As Australian legislators continue to debate the controversial law – which would compel internet platforms to hand over a cut of revenues to press agencies for sharing their content – Google stepped into the fray on Friday, insisting the move would make its operations unfeasible in the country.
“The code’s arbitration model with bias criteria presents unmanageable financial and operational risk for Google,” Mel Silva, managing director for Google’s Australia and New Zealand branches, told a senate committee.
The law was drafted last July following a lengthy probe by the Australian Competition and Consumer Commission (ACCC), which found that the bulk of the country’s news sector depends on Google and Facebook for traffic, but has little influence over the massive tech firms. While ACCC investigation found the two platforms derive little ad revenue from news content, it said that more than one-third of Facebook users in the country use the website to access news, suggesting that press agencies and web platforms work out a ‘fair price’ for hosting news.
While the measure has found some support among Australians, Washington this week called on Canberra to reconsider the law, which would likely have most impact on US-based firms Google and Facebook, proposing a “voluntary” media code in its place.
Facebook, for its part, has also criticized the law, arguing that it already sends vast amounts of traffic to Australian media outlets – “2.3 billion clicks… at no charge,” between January and May 2020, the company claimed – and that further payment should not be required.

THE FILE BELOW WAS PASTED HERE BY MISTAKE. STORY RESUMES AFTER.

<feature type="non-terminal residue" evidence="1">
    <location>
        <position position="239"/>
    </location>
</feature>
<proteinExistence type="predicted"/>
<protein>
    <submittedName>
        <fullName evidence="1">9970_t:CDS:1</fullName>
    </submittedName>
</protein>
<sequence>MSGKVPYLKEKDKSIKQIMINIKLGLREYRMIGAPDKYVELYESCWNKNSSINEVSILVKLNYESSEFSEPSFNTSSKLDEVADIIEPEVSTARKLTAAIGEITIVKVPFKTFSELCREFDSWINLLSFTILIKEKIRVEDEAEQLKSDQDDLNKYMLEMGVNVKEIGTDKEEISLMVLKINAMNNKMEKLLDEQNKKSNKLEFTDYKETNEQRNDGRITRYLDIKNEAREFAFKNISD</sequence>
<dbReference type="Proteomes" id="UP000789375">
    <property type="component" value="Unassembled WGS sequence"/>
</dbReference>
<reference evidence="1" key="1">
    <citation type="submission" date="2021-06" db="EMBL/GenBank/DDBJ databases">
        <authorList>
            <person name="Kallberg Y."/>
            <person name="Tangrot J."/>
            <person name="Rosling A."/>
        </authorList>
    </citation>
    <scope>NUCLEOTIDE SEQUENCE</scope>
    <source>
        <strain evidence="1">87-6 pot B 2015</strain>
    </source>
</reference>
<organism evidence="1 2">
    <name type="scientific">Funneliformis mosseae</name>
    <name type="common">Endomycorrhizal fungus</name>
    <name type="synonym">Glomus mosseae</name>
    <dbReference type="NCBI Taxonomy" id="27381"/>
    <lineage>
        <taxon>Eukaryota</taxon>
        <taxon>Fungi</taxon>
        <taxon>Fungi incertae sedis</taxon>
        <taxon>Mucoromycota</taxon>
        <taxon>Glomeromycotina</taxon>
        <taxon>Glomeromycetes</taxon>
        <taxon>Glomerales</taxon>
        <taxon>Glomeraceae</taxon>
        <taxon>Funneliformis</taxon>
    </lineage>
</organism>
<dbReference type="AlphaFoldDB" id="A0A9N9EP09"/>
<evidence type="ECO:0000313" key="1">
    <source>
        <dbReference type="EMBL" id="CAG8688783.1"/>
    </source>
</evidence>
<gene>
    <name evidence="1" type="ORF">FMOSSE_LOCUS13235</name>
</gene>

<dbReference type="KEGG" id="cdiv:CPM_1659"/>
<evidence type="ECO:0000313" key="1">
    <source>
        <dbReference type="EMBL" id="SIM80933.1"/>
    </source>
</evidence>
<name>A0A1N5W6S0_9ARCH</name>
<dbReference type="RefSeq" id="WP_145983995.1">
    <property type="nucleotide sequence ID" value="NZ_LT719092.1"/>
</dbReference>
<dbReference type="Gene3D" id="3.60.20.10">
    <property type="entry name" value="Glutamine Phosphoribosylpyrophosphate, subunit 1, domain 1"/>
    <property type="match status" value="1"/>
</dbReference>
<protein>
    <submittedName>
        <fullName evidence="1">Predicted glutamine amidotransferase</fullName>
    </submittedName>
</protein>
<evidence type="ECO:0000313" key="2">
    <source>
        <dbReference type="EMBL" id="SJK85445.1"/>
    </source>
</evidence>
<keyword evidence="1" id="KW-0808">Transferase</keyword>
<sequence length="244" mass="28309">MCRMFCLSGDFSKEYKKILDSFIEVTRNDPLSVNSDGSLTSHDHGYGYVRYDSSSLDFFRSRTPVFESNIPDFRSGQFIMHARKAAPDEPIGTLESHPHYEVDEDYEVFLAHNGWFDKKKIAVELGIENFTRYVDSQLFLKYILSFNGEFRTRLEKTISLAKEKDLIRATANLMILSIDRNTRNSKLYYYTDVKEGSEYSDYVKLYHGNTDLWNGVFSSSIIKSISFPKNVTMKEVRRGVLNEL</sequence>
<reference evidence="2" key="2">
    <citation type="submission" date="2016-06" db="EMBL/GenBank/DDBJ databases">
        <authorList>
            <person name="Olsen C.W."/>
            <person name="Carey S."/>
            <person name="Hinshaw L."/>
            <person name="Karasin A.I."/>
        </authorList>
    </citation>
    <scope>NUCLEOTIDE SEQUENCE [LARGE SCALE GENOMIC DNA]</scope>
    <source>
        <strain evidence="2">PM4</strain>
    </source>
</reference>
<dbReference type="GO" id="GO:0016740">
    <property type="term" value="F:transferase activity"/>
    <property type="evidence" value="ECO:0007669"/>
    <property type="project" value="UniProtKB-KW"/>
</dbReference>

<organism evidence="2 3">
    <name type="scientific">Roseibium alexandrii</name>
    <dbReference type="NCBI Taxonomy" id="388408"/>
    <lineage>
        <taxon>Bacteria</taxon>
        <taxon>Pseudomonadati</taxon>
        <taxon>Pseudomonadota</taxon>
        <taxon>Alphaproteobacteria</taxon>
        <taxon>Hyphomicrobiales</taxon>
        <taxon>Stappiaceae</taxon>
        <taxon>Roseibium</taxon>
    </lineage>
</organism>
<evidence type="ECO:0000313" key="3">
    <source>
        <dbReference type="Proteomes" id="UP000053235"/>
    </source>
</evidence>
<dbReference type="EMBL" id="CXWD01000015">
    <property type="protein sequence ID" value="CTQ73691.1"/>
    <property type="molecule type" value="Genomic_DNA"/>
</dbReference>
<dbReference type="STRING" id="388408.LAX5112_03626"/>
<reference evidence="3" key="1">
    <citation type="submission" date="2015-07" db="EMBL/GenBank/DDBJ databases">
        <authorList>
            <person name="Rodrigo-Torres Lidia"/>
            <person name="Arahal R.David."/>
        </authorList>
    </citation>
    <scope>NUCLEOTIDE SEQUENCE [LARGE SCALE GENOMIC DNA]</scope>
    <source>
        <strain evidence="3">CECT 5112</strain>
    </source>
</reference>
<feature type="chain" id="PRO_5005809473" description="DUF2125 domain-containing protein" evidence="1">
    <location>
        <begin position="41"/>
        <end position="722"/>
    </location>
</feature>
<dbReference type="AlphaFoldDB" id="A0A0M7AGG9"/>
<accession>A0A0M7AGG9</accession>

Google’s threat to blackout its search engine followed previous warnings that “all options” were on the table for its response to the proposed law. Silva’s statement also came days after Google acknowledged it was running “experiments” with its algorithm, excluding a number of Australian outlets from its search results. Though Google said the tests were meant to “measure the impacts of news businesses and Google search on each other,” a spokesman for the parent company of the Sydney Morning Herald said the move was a power play, intended to prove “how easily they can make Australian news providers who fall out of their favor effectively disappear from the internet.”
On Thursday, Google struck a deal with French publishers similar to the one under consideration in Australia, in which it agreed to pay media agencies for recycling their content despite a months-long lobbying effort against the arrangement.
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